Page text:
With 2023’s annual EDI Festival impending launch in April, Subomi Ige and Chalisa Chintrakarn, both student ambassadors from UoB, reflect on last year’s iteration of the festival exploring broader conversations about fostering a more inclusive and cohesive community in our diverse cities.
The Equality, Diversity, and Inclusion (EDI) Festival is an annual celebration discussing EDI topics in the context of Amsterdam, Birmingham and in a global context. Student ambassadors of each University collaborate to share knowledge, experience and best practice across our international communities through the partnership. Duo’s representing student ambassadors of both the UvA and UoB hosted five webinars in last year’s virtual festival, which centred on the theme of Somewhere to Belong: Birmingham meets Amsterdam.
Personal reflections of ‘Challenges in Embedding EDI on Campus: A work in progress’ from Subomi Ige
During this webinar we explored the different challenges in attempting to embed EDI on campus in context of this year’s theme, ‘somewhere to belong’. We asked our panellists about what EDI means to them and were privileged to hear very interesting views ranging from human rights imperatives, creating opportunities for everyone in society and the impact of a non-inclusive society on mental health and how universities should be at the forefront of this. This was perfectly summarised by Dr. Arun Verma, head of Race Equality Charter, when he said, ‘Equity is our mechanism for change and diversity and inclusion is our goal’. He emphasised on how EDI is about centring minorities. We discussed different challenges presenting in embedding EDI in higher education including getting leadership into this space, being proactive and incorporating this into the campus, as well as what we believe Universities are doing to address these challenges. The main challenges across board were the imperative to decolonise the system and curriculum, which was highlighted by Professor Eileen and how the university should disinvest from things that do not promote inclusion and equity in higher education. This was a very intriguing discussion breaking down the different issued with EDI on campus and how we believe is the best way to move forward. We would like to thank our wonderful panellists for their different perspectives and sharing their knowledge with us.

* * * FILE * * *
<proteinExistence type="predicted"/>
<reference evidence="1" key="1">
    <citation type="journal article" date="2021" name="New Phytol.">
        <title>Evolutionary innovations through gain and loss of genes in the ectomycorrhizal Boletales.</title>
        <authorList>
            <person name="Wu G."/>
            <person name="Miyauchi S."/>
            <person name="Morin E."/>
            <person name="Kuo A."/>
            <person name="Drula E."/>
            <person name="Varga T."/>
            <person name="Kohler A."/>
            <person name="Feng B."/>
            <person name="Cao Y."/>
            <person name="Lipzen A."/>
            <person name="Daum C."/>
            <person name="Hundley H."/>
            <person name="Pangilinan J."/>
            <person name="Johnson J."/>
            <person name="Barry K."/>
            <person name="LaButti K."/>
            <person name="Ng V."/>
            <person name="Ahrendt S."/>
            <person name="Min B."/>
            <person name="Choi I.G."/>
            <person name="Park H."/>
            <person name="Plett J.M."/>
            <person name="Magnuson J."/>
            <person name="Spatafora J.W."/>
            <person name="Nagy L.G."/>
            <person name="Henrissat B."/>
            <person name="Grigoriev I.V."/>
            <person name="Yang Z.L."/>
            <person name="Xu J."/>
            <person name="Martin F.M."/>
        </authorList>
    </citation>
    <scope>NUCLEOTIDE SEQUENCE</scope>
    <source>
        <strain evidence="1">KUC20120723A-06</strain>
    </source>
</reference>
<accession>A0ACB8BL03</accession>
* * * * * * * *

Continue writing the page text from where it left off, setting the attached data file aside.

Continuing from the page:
We also looked at artwork from Dr. Pen Mendonca, an artist who draws and writes about equality and human rights, and through several interviews portrayed the relationship between staff and student with the University of Birmingham and the University of Amsterdam as well as the similarities and differences between the 2 cities. Simply put, Dr. Mendonca captured the joy and challenges and how it intersects in 21st century universities. She highlights that the university is a privileged space and not the city, which formulated the title of the artwork, “The University is Not the City”.
Personal reflections of ‘Enabling Global Mobility for Disabled Students’ from Chalisa Chintrakarn
In addition to my EDI Student Ambassador role, I am also part of the International Committee within the School of Social Policy, University of Birmingham. One of the foci of the committee is global mobility, which sparked my interest in co-hosting the ‘Enabling Global Mobility for Disabled Students’ webinar.
This event made me reflect on the importance of accessibility for those with both visible and hidden disabilities, irrespective of whether they chose to declare their disabilities. More institutional attention is urgently needed to increase such accessibility, both in physical and virtual forms. Yet, all institutions around the world should tackle this through the lens of ‘intersectionality’, a term defined as interlocking connections between multiple social characteristics such as gender, race, class, and disabilities. This is because the experiences of students vary depending on their social characteristics: for example, middle-class female students with hearing impairment may have different experiences from their working-class male counterparts. Achieving this will help students make the most of their global mobility programmes like overseas exchange. Secondly, based on this webinar, I came to recognise that every institution all over the world ought to create a learning environment where active allyship with people with any social characteristics is normalised. This can be done by constantly highlighting the ways in which EDI is beneficial for everyone. Active allyship generally leads to a sense of solidarity, which can be of importance for people from any sociocultural background. Carefully listening to and regularly checking with individuals with various social characteristics including disabilities are some effective approaches of practicing allyship. These will aid in creating a truly inclusive environment that is largely advantageous for students on global mobility programmes.